Webb Telescope Sunshield Is Like an Umbrella on the Shores of the Universe
The James Webb Space Telescope has a unique shield to protect its sensitive instruments from the heat and light of the sun. The sunshield is like an umbrella popping open on the shores of the cosmos that allows the instruments beneath it to see far into the universe. Like a beach umbrella protects people from the sun’s heat and ultraviolet radiation, the sunshield protects the telescope and the sensitive infrared instruments that fly beneath the Webb telescope’s sunshield from our sun’s heat and light.

Stars Gather in ‘Downtown’ Milky Way
The region around the center of our Milky Way galaxy glows colorfully in a new version of an image taken by NASA’s Spitzer Space Telescope. The data were previously released as part of a long, 120-degree view of the plane our galaxy. Now, data from the very center of that picture are being presented at a different contrast to better highlight this jam-packed region. In visible-light pictures, it is all but impossible to see the heart of our galaxy, but infrared light penetrates the shroud of dust giving us this unprecedented view.

Alternatives Have Begun in Bid to Hear from NASA’s Spirit Mars Rover
Hopes for reviving NASA’s Spirit Mars rover dimmed further with passage last week of the point at which the rover’s locale received its maximum sunshine for the Martian year. The rover team has tried to contact Spirit for months with strategies based on the possibility that increasing energy availability might wake the rover from hibernation. The team has now switched to communication strategies designed to address more than one problem on the rover. If no signal is heard from Spirit in the next month or two, the team at NASA’s Jet Propulsion Laboratory, Pasadena, Calif., will shift to single-rover operations, continuing to operate Spirit’s active twin, Opportunity.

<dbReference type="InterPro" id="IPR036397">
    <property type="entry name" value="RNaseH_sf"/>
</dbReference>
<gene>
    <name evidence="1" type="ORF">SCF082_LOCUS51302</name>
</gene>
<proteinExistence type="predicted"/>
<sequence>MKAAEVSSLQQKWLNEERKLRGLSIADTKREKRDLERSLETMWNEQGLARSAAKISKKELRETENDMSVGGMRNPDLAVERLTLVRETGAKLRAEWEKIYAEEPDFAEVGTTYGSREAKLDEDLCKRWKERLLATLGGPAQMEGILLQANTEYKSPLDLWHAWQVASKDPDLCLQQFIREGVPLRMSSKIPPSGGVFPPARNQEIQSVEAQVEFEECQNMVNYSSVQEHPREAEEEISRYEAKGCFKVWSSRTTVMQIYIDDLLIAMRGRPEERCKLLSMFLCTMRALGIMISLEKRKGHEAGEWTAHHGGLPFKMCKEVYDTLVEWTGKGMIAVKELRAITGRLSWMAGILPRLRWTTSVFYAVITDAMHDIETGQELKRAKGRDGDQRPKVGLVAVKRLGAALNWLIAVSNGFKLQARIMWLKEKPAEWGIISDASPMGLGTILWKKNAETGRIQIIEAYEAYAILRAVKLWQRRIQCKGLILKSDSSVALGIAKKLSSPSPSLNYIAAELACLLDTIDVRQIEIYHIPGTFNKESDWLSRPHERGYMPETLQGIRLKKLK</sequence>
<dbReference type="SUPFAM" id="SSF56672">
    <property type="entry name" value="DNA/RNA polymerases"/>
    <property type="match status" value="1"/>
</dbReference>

Spacebound Bacteria Inspire Earthbound Remedies
Recent research aboard the Space Shuttle is giving scientists a better understanding of how infectious disease occurs in space and could someday improve astronaut health and provide novel treatments for people on Earth. The research involves an opportunistic pathogen known as Pseudomonas aeruginosa, the same bacterium that caused astronaut Fred Haise to become sick during the Apollo 13 mission to the moon in 1970. Scientists studying the bacterium aboard the Shuttle hope to unlock the mysteries of how disease-causing agents work. They believe the research can lead to advanced vaccines and therapies to better fight infections.

Earthquakes and climate change: get the data
The earthquake and tsunami in Japan are the type of events that impact every aspect of life. Catastrophic events are not new on Earth—an argument that climate change deniers like to make to support their position that we should not worry about climate change’s impact. But what is so different now from even a century ago, let alone over the millennia of recorded history, is both the size of our population and its dependence on technology. Both change what were limited local problems into global ones.